On the latest MLHS Podcast, Anthony Petrielli and Gus Katsaros discussed their concern level with the Maple Leafs’ 26th-ranked penalty kill and the areas in need of improvement heading into the final stretch and playoffs.
Petrielli: The Leafs‘ power play has received a ton of attention, and rightfully so. It was beyond dreadful for an entire month. But what hasn’t received an equal amount of attention — and I think people have just largely been chalking it up to bad goaltending and shrugging their shoulders — is their penalty kill ranking 26th in the league. That is really bad.
With Frederik Andersen, there was a time where he had the worst penalty-kill save percentage in the league. A lot of people looked and said, “They are not getting a save. The save percentage on the penalty kill is not repeatable. Really, things just need to kind of even out, and we’ll call it a day.”
If you look at advanced metrics on shot share and shot quality and per 60 rates, the Leafs have generally graded out okay on the penalty kill. At the end of the day, it is still leaking goals against pretty consistently. Are we overreacting or underreacting to this?
Katsaros: I think it is an underreaction. They are giving up almost a goal a game. The last time they went two consecutive games without giving up a power-play goal was April 10th.
There are some structural components I don’t particularly like. They give up the zone a little too easily. When they are in their own zone, they are a little lost. There is still this element of it almost being a free-for-all.
My expectation is for them to play a Czech press or a triangle +1. They always have a component in the middle, two defensemen floating, and then you add that one player. There still seems to be confusion among the forwards; they often leave lanes open and it gives teams the opportunity to generate scoring chances if not outright goals.
The bad goaltending they have had in the last few weeks compounds the error. They often say your best penalty killer is your goalie, and if your goalie is shaky and your structure is shaky, your penalty killing is going to suck. That is what it has done over the last little while.
Going into the playoffs, how are they going to make it better? They can’t improve the goaltending dramatically. They have to do something to promote the structure.
I don’t mind using Mitch Marner on the penalty kill. I’d encourage that. I like the offensive component because it puts the other team back on their heels. If you are going to put out four forwards and a defenseman, I am going to put out a very offensively-creative player on the ice for you to deal with. But the Leafs putting themselves in that position where they are using the modern mentality of using offensive tactics in a defensive situation is putting them in a situation where they are starting to leak a lot more goals.
There is a balance that coaches and players need to find. I am not sure they are aligned at this. It looked great for a little while. All of the components came together, they played some teams that weren’t able to generate a lot of scoring chances on the power play, and it gave the Leafs a bit more of an air of, “We have a great penalty kill.”
I think this is an underreaction. It is a legitimate worry going into the playoffs.
Petrielli: I agree it is an underreaction. You talked about the counter-attacking a little bit offensively. There was a point in the season where they were essentially sending both penalty killers up the ice, and it looked like a two-man forecheck. They were getting absolutely crushed in the neutral zone. They did dial it back a little bit, which has been helpful.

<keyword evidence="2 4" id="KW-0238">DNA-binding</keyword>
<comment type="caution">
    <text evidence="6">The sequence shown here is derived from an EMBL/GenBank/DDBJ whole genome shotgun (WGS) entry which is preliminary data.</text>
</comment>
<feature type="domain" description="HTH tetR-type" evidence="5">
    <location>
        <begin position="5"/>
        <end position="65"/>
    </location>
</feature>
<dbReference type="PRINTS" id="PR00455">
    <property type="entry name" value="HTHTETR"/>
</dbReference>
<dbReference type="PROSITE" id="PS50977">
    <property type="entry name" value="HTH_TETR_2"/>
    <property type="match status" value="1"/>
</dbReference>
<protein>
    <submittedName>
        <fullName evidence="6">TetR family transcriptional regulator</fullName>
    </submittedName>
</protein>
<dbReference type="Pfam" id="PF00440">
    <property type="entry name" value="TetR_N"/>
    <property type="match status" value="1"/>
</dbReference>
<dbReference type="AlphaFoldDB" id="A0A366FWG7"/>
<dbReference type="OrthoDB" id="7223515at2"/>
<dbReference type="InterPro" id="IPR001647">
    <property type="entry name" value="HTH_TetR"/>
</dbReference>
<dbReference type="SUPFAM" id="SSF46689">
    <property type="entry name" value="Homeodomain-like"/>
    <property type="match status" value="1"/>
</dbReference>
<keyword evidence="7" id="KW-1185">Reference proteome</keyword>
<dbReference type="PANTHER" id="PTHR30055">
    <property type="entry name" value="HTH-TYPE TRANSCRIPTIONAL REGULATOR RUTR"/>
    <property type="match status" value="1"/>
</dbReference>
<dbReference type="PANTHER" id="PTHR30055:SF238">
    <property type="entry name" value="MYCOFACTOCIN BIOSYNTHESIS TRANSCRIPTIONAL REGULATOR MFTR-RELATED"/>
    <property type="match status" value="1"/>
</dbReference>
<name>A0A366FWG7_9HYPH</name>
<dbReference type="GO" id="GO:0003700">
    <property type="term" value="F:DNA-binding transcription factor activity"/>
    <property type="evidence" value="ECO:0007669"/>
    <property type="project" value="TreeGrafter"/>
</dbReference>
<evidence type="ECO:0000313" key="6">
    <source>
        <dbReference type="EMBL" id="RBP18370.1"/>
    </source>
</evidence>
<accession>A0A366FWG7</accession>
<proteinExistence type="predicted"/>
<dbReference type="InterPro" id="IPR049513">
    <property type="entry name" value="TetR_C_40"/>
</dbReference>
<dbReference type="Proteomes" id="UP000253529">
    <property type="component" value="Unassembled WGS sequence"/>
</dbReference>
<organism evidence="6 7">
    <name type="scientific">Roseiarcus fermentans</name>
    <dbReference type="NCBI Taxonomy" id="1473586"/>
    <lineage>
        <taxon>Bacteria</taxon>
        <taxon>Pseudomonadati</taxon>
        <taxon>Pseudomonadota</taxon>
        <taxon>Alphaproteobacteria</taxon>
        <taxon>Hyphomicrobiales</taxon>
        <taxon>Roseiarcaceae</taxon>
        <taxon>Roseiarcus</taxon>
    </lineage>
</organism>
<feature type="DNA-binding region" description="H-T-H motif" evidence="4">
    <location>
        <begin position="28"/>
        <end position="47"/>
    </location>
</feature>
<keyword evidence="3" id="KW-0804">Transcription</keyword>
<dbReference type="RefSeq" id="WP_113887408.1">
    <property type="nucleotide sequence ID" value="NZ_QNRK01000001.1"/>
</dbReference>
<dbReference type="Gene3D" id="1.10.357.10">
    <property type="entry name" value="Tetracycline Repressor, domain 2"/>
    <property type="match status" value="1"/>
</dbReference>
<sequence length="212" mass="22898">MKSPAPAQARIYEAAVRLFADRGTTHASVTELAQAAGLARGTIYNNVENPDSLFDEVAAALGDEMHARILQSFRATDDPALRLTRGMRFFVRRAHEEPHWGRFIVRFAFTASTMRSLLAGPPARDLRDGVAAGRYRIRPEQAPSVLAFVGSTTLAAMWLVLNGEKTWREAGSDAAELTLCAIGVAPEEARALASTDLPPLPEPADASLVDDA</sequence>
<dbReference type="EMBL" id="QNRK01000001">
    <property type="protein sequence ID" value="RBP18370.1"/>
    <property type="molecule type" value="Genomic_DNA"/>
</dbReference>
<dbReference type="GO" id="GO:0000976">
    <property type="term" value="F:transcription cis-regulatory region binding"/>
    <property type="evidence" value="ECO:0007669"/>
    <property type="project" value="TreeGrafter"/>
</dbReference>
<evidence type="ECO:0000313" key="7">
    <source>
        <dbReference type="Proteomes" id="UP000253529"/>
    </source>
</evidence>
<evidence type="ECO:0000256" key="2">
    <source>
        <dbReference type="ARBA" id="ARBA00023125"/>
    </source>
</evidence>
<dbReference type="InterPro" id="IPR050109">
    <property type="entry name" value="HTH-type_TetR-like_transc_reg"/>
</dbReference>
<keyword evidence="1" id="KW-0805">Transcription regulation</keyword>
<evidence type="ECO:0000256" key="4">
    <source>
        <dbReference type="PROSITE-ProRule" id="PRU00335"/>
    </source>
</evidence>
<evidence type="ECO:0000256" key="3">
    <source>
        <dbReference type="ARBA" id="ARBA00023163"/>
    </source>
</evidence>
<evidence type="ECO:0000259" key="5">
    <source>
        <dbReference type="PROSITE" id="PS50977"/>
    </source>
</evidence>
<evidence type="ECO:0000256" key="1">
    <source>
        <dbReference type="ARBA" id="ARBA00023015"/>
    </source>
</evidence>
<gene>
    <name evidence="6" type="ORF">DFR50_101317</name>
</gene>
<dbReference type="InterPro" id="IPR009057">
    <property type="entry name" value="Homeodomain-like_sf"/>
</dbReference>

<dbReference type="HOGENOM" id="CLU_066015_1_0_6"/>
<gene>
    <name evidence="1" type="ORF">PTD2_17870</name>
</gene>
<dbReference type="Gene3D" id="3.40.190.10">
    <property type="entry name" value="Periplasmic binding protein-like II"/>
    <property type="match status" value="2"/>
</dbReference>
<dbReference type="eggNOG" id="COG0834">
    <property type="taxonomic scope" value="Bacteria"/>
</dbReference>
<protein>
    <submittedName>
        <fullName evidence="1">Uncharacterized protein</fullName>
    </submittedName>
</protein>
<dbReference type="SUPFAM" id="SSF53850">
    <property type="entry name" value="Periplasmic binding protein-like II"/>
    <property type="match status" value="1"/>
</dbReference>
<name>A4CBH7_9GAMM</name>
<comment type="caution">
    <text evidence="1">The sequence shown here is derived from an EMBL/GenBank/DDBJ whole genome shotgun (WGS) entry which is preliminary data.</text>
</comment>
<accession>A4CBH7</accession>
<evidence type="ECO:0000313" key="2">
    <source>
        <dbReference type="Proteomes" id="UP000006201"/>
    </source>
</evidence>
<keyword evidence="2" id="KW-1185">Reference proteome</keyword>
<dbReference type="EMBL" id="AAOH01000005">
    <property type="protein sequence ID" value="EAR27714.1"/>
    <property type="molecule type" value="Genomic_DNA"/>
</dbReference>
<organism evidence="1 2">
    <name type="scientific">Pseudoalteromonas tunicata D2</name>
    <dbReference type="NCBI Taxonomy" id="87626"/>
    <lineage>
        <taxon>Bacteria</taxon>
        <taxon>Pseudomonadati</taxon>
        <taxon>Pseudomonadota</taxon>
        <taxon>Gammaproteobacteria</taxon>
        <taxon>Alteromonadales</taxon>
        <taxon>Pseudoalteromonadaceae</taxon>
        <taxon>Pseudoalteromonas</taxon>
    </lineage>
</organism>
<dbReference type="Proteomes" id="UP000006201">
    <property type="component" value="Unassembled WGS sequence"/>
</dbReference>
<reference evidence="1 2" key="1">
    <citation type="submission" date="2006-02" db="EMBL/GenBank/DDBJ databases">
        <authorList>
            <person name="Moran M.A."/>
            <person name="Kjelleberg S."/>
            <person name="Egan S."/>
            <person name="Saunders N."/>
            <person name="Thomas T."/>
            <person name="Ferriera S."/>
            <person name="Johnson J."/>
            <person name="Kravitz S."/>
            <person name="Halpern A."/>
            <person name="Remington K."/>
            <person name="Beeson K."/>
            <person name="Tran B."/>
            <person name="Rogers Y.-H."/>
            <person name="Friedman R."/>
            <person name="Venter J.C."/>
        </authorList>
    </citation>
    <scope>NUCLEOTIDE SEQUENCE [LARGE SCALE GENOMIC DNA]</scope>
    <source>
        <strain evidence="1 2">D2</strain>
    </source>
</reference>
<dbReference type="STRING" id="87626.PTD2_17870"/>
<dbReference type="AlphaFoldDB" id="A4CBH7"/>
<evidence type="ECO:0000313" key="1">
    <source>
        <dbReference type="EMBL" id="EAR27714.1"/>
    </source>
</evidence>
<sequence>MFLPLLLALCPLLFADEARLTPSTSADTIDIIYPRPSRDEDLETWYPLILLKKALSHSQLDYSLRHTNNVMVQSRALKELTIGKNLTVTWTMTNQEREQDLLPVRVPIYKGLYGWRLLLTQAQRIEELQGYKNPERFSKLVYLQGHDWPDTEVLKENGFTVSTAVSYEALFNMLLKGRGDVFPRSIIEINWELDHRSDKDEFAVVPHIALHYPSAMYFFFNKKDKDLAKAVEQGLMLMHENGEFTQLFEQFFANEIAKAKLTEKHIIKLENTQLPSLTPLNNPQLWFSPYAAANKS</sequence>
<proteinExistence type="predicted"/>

Honestly, when I watch them, I see a lot of teams that are able to generate a lot of the kind of shots that they are looking to create. If they are trying to set up a shot from the half wall, I have seen a lot of teams that are able to get it off. We have seen Nikolaj Ehlers score from the top of the circles completely untouched. It is on the border of whether it is in the house or not, so it might not look like a quality chance of sorts on the shot charts, but it’s the same thing with Auston Matthews: If you are letting these guys come in with speed untouched and they have a clear avenue to shoot the puck with a screen in front, that is a quality shot.
We talk sometimes about point shots that have gone in, but if you are not boxing out, you are allowing a guy to screen the goalie, and the shooter is able to tee off a bomb that gets through while the goalie is screened, I am not going to call it a “quality shot,” but it is certainly not a bad shot. Not all shots are created equal. Sometimes we forget that.
Fundamentally, they have some issues with boxing out in front and blocking shot lanes. We kind of saw it with Nick Foligno in two games. He received a bunch of PK time, and he was trying to put his body on the line. That is probably something they looked at and said, “We don’t really have a ton of guys that will actively get in there and straight-up block the shot and prevent it from getting through, or make it really hard for the other team to get the shot through.”
The Leafs have hounds on the PK, in a good way — Hyman is a hound, Mikheyev is a hound, Marner can be. When it comes to blocking shots, getting in the lane, and laying out, generally speaking, none of those guys do it — even Zach Hyman. I love all three of those guys, but it just not really their game.
I think this is an issue. Foligno helps a little bit. Losing Bogosian sucks, and they are putting Dermott on it, so we will see how that goes.
If you play a team like the Habs, they don’t have the shooters. I don’t care what kind of season Tyler Toffoli is having, he is not Rantanen or MacKinnon. He is not the top end of the top end. If they were to play Colorado at some point, and you are going to allow MacKinnon, Rantanen, and Makar to tee off for free from the sort-of outskirts, they are going to make you pay.